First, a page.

When calculating the inventory costs for an item sold, LIFO uses the values of the latest inventory acquired to calculate the profit on the sale.
The alternative to using LIFO is to use FIFO (First in First Out).
Examples of KPIs are customer retention statistics, net revenue, revenue growth, profit margins, etc.
KPIs differ from business to business, but they are a proven way to evaluate & track performance & productivity.
Assets that are convertible into cash within 12 months are generally considered the Current Assets of a business.
Examples of typical Current Assets are:
• Cash on Hand
• Accounts Receivable
Current Assets are enumerated on the Balance Sheet.
GAAP standards cover all areas of financial statement preparation, including when and how to recognize revenue, inventory valuation methods, disclosures, capitalization of expenditures, etc.
This wide ranging set of standards insures that financial statements are easily compared and give investors and business owners a relative sense of security that the statements accurately reflect the business’ true financial results.
Financial Statements for publically held companies are always prepared according to GAAP standards.
Business Working Capital is calculated using Balance Sheet accounts. By subtracting Current Liabilities from Current Assets you can easily see the amount of cash or cash equivalents (assets that can quickly be converted to cash) you have available to run your business.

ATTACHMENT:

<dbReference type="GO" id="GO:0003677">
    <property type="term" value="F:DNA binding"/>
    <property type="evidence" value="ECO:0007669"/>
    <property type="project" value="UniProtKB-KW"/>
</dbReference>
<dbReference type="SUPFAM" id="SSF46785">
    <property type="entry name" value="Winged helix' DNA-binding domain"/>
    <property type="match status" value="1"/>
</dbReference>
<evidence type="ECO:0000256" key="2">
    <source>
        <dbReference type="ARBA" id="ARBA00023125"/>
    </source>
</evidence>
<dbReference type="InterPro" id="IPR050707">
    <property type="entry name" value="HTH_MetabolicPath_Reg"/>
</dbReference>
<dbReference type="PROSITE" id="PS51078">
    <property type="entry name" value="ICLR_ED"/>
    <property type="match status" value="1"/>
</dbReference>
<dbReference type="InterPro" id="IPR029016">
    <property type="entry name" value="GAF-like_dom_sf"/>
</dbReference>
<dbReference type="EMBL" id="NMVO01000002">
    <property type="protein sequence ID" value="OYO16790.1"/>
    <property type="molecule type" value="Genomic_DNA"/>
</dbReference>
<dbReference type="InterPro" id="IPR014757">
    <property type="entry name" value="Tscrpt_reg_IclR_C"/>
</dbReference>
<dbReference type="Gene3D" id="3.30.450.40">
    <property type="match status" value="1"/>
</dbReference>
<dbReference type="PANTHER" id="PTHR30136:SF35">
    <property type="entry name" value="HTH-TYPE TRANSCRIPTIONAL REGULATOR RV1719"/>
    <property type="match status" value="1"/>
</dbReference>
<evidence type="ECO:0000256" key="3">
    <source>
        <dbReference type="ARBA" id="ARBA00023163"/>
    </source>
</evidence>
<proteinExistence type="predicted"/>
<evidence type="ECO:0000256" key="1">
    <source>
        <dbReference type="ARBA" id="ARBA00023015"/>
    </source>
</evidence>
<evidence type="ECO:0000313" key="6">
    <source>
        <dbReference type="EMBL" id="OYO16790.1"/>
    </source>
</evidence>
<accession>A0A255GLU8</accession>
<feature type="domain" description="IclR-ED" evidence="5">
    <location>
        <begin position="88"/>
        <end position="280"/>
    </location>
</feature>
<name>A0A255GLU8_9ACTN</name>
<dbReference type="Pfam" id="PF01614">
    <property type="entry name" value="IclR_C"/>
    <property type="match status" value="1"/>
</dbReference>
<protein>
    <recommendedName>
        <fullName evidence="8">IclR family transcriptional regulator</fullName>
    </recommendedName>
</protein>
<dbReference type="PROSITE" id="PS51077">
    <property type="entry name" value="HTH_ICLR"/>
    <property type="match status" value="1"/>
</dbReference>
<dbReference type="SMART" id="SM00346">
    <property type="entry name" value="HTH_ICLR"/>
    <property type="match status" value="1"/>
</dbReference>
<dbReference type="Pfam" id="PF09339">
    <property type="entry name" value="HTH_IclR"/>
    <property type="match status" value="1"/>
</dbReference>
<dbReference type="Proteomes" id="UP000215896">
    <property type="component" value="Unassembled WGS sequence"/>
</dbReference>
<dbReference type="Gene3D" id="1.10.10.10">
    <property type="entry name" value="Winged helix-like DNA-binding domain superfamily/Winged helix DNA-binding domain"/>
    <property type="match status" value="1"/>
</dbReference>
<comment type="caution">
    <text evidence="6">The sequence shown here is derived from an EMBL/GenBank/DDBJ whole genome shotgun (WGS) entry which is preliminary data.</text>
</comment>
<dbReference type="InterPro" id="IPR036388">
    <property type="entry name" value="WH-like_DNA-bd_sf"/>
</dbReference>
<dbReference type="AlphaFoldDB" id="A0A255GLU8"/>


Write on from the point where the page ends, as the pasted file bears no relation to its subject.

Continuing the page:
The formula is:
Current Liabilities – Current Assets = Working Capital
Working Capital is an indicator of your business’ liquidity and overall health. A situation where Current Liabilities exceed Current Assets is a red flag that your business is heading for a cash flow or liquidity problem.
As examples, Amortization can be applied to intangible items, such as, “Goodwill” on the Balance Sheet or for spreading the costs of tangible expenses related to start-up costs over time.
Different write-off time periods are used for different types of assets.
Goodwill is amortized over a set period of years, similarly to depreciation.
Goodwill from an accounting standpoint is the value placed on intangible company assets such as reputation or customer list value. Intangibles are non physical items (e.g., copyrights or patents) that are expected to support future business earnings.
Goodwill value, when added to the Book Value of a company’s assets, will usually increase the actual purchase price of the company.
When selling a company, the dollar amount assigned to Goodwill is usually subject to significant negotiation.
Different industries have different types of intangible assets that will affect the purchase price of a business.
The value of your Inventory will be found on your Balance Sheet in the Asset section.
Inventory can be finished goods ready for sale, e.g. a bottle of perfume, packaged & ready to ship.
It can also include the materials that will make up your finished goods, e.g., the bottle, the box, the labels, and the fragrance oils.
How you value your inventory will affect your profits and your taxes.
It does not reflect operating costs such as advertising or marketing.
It is strictly the cost of all items required to create your finished product, including the cost of “freight in” to get the raw materials or parts to your business.
It is also referred to as the Cost of Sales.
Your COG & how you value your inventory will affect your profits and taxes.
The content on this site is provided for educational and informational purposes only. It is not intended nor provided as financial or legal advice.